Sinclair Cares takes a look at a new test for prostate screening

The U.S. Preventative Services Task Force says men 55 to 69 years old should talk to their doctors to decide if PSA screening is right for them. (WCHS/WVAH)

A controversial test to screen for prostate cancer is getting a boost. After recommending against the PSA test for years, a government panel is taking another look.

Working in partnership with Sinclair Broadcast Group, the parent company of WCHS/WVAH, Eyewitness News believes it is a privilege and a responsibility to give viewers information to make decisions about their health.

This special report takes a look at why more men might now get the PSA screening.

At the Swedish Cancer Institute in Seattle, Michael Pastula is undergoing a prostate test.

"Take some deep breaths for me, deep breath," said his doctor.

A year ago, Pastula felt perfectly healthy. His only indication something might be wrong? A blood test that showed elevated levels of a protein, indicating possible prostate cancer.

"You'll never know unless you're looking for it,” Pastula said. “And you need to look for it. You need to look for it."

The prostate-specific antigen or PSA test is a simple blood draw with quick results. Eight years ago, a government task force recommended against it, saying it led to unnecessary treatment.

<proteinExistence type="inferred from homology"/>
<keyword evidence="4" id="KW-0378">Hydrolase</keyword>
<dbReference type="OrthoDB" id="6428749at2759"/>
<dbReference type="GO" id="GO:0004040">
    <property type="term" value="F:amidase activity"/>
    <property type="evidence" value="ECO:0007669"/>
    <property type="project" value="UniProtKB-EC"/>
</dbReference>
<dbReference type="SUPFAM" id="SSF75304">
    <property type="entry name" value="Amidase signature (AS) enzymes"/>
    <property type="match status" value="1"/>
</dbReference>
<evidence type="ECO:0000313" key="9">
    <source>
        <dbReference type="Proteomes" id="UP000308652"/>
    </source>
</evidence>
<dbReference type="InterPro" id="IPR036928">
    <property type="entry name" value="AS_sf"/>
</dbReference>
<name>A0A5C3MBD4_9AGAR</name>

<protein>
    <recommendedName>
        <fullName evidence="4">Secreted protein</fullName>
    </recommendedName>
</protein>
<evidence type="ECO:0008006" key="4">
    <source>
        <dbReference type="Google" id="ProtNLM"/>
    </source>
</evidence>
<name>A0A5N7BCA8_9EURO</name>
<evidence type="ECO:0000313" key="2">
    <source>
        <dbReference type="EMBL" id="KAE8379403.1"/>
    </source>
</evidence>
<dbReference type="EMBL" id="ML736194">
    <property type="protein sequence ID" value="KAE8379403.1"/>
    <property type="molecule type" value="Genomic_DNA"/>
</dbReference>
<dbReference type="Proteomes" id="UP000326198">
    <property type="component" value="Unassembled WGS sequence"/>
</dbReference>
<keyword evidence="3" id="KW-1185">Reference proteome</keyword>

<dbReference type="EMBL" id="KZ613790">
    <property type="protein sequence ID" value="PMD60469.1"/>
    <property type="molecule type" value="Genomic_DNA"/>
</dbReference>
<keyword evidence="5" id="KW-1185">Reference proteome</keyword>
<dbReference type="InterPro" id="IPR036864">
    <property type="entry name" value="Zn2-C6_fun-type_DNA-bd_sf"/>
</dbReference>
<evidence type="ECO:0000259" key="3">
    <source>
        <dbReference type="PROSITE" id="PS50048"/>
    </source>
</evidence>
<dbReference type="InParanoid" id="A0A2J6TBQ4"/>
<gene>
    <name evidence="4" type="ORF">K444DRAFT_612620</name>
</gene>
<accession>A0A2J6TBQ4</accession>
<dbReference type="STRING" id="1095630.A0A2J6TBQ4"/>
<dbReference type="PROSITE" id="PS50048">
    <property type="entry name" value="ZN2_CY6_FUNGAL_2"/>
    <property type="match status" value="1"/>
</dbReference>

Now, in new draft recommendations, the U.S. Preventative Services Task Force said men 55 to 69 years old should talk to their doctors to decide if PSA screening is right for them.

They still warn screening could lead to potential misdiagnosis and treatment which could cause impotence and urinary incontinence.

But the panel also says new evidence supports the benefits of screening, including reducing the chance of dying from prostate cancer and catching it before cancer spreads to other parts of the body.

Dr. Stephen Eulau, a radiation oncologist, is happy to see the more open minded approach.

"It's really, really important that the patient and the doctor have a conversation in a collaborative way so they can form a partnership in making this decision,” Eulau said. “It's very important to recognize that we're not just looking at a blood test. We're looking at a patient."

Pastula's cancer was aggressive, spreading to his lymph nodes and bladder.

"If you don't have something like a PSA test to give you at least an indication that something's going on, then people are going to die from this,” he said.

Pastula had surgery and is now undergoing radiation.

“Doctor says "I think you have an excellent opportunity to cure this cancer. I’d be happy about that," Pastula said.

The recommendation that men talk to their doctor about PSA screening is still just in draft form. The task force hasn't said when it will issue a final recommendation.

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